The Dorcas Society and The Good Samaritans are two of the community service oriented departments of the local church. Here again what began as good programs has had over the years an unintended negative consequence. Jesus said that on judgment day access to the kingdom would be given to those who went out of their way to meet the specific needs of the poor, the sick and the oppressed. Jesus did not say that it would suffice to donate some funds or some clothes to the church, which would then pass these items to the needy.

Was that what Christ had in mind? Christ intended each disciple to keep and eye open for the needy and then personally do what is required to alleviate the suffering. Doing so opens the door to people’s hearts and creates bonding which is the primary condition for personal evangelism. The secret of making friends with the poor is to target one or two needy families, provide the help that they need and keep the contact going over time. Statistics collated by the church shows that over 80% of conversions results from friendship relationships. Meeting the needs of the underprivileged and the oppressed is the number one item in God’s agenda for the church (some two thousand verses in the OT have helping the poor as their main focus). The Dorcas Society and The Good Samaritans have unwittingly taken away from the individual members the privilege and the joy of one on one helping. Just imagine each Christian family, parents and children, adopting a poor family and providing on going assistance. Friendship would be fostered and the ground prepared for sharing the good news. If every church family engaged in such an action there would be far more baptism than all the combined evangelistic campaigns put together.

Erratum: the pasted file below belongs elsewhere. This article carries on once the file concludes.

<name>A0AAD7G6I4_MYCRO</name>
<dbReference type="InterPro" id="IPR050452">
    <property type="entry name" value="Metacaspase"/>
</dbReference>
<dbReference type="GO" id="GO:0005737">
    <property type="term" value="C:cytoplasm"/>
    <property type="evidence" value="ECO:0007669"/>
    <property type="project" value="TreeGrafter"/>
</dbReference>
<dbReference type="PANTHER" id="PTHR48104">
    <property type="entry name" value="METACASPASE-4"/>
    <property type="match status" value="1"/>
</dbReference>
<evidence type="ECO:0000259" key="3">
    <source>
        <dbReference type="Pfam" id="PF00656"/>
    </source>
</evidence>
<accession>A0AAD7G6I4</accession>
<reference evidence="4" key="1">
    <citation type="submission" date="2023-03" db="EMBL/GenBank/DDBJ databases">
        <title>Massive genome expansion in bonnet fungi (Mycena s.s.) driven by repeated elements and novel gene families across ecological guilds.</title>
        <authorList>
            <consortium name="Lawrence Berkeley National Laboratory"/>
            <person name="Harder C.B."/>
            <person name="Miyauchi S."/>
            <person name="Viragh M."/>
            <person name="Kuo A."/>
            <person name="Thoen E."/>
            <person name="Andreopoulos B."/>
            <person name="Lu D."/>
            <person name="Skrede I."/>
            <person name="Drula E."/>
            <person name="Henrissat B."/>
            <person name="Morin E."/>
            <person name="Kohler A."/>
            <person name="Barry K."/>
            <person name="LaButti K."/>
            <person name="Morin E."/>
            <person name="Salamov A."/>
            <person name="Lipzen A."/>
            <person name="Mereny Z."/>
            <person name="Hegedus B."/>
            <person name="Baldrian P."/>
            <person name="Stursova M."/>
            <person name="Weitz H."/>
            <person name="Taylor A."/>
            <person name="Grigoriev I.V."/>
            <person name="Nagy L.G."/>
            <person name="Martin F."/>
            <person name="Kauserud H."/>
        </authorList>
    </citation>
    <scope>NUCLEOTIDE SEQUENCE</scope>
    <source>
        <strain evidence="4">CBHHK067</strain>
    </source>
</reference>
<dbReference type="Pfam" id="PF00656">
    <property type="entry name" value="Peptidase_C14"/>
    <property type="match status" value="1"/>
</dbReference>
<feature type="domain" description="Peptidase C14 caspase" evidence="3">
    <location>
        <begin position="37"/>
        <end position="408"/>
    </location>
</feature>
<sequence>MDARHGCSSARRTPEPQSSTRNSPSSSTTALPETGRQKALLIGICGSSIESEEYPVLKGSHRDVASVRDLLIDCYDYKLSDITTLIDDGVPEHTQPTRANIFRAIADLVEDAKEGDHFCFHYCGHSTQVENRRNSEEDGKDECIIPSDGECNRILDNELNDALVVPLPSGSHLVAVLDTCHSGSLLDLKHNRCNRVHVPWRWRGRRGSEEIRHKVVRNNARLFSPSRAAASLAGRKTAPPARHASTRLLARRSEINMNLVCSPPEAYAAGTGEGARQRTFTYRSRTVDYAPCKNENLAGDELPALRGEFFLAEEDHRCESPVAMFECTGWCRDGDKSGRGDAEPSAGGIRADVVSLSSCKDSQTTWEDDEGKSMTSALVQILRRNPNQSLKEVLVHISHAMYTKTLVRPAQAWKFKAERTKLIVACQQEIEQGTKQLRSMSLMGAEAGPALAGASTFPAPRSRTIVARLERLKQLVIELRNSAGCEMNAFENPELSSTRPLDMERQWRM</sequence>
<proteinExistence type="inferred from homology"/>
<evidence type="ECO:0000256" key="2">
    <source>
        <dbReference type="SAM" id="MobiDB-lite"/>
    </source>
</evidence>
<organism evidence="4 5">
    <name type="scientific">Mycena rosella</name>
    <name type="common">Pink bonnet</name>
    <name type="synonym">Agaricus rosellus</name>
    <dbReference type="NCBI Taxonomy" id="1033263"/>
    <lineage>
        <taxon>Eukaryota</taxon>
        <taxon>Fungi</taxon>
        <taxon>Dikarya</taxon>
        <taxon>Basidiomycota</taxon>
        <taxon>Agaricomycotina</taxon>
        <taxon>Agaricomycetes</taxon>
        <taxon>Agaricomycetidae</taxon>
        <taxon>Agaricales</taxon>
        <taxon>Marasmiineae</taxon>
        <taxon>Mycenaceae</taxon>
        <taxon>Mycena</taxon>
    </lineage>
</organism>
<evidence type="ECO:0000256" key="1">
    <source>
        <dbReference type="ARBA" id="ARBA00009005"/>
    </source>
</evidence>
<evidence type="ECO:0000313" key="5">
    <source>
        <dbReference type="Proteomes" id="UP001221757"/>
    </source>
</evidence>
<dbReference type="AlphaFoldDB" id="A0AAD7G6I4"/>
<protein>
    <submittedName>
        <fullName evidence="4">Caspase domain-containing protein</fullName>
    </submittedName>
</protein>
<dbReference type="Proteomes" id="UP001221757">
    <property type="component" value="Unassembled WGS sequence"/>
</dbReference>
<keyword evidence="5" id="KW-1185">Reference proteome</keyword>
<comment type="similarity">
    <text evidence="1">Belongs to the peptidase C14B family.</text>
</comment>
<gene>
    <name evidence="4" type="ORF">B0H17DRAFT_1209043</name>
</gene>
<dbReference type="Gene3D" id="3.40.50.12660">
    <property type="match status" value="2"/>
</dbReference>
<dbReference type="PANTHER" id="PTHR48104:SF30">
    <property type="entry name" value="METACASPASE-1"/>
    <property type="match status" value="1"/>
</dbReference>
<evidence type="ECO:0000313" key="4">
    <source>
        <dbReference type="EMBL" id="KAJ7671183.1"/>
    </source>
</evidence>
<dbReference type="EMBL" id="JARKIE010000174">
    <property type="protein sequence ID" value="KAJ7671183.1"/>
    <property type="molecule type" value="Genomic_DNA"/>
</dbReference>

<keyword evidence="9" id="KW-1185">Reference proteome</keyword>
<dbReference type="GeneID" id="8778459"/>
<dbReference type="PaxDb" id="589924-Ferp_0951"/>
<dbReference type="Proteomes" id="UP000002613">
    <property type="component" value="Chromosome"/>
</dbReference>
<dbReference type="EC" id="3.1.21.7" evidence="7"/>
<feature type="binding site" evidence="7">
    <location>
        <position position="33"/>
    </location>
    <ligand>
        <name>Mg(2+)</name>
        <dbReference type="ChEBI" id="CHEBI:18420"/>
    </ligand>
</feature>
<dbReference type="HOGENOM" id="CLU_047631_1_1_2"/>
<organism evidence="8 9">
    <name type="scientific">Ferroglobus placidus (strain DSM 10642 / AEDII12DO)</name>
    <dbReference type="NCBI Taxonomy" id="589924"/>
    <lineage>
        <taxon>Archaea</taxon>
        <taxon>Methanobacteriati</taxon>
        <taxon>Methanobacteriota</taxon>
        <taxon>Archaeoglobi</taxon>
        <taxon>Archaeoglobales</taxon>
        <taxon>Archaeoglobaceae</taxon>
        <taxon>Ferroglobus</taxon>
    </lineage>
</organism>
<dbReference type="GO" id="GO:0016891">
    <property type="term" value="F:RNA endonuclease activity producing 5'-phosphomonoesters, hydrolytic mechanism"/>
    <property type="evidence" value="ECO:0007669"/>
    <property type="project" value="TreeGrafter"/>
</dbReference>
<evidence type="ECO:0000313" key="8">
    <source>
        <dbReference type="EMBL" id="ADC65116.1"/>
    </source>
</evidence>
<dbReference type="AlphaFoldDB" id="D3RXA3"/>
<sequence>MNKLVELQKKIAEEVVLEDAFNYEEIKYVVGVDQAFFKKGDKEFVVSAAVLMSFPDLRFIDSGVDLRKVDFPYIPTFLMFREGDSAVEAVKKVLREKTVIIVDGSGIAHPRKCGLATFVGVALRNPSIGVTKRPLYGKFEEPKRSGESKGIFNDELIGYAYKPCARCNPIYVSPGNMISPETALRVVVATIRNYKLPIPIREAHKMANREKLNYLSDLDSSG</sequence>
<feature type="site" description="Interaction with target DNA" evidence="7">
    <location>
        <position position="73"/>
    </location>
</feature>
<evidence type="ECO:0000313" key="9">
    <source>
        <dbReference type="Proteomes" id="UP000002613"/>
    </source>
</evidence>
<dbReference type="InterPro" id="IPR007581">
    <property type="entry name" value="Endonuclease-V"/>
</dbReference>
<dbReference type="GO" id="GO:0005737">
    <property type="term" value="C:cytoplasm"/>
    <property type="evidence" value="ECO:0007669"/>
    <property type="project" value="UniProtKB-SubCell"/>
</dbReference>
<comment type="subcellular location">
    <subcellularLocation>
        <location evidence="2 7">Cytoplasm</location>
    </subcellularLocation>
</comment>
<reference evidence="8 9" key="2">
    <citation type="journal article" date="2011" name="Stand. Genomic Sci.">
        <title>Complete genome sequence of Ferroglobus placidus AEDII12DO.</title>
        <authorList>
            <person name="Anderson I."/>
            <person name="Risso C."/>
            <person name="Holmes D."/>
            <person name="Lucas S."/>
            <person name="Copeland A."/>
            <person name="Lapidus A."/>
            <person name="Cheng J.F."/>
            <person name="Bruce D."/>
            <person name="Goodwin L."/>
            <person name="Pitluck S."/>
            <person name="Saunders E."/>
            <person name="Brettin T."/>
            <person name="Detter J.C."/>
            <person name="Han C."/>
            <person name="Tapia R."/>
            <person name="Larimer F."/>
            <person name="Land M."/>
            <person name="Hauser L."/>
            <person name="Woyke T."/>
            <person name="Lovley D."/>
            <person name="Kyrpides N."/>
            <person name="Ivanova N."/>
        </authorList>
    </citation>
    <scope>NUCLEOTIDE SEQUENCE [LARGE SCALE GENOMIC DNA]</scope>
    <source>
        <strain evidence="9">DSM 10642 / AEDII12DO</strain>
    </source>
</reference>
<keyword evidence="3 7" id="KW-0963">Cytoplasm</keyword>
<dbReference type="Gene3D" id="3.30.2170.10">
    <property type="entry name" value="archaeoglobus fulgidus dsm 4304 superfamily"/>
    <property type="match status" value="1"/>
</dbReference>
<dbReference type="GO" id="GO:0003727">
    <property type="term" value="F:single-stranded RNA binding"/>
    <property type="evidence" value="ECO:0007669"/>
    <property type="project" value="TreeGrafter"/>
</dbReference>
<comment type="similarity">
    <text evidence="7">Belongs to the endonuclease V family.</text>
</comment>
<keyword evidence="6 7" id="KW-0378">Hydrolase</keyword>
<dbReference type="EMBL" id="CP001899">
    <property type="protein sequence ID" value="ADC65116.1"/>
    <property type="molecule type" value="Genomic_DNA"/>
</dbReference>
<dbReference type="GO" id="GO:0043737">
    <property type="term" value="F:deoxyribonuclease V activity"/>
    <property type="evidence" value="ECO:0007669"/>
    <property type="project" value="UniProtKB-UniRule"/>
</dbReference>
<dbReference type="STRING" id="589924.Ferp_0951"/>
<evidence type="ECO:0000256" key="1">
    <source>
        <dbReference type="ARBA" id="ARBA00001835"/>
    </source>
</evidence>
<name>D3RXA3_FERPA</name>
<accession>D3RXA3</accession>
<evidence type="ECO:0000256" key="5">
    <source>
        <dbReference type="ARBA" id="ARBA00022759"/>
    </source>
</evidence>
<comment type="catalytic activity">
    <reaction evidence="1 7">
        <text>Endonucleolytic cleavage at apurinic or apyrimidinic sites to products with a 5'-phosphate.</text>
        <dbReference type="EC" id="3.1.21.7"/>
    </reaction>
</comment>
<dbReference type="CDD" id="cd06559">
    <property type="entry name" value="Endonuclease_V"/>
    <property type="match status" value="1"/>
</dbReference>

C. Evangelism

Mention the word evangelism and the collective Adventist psyche spells it "guest evangelists, a public venue, prophetic charts, archeological videos, twenty-some presentations followed by baptism." Almost no member upon hearing the word evangelism thinks: “This is my mandate given to me by Christ when he said ‘You shall be my witnesses’ .” Indeed Christ was not addressing the church (institution), which was not in existence at the time. When did the deviation occur? Most probably back some thousand plus years when the membership was separated into clergy and laity.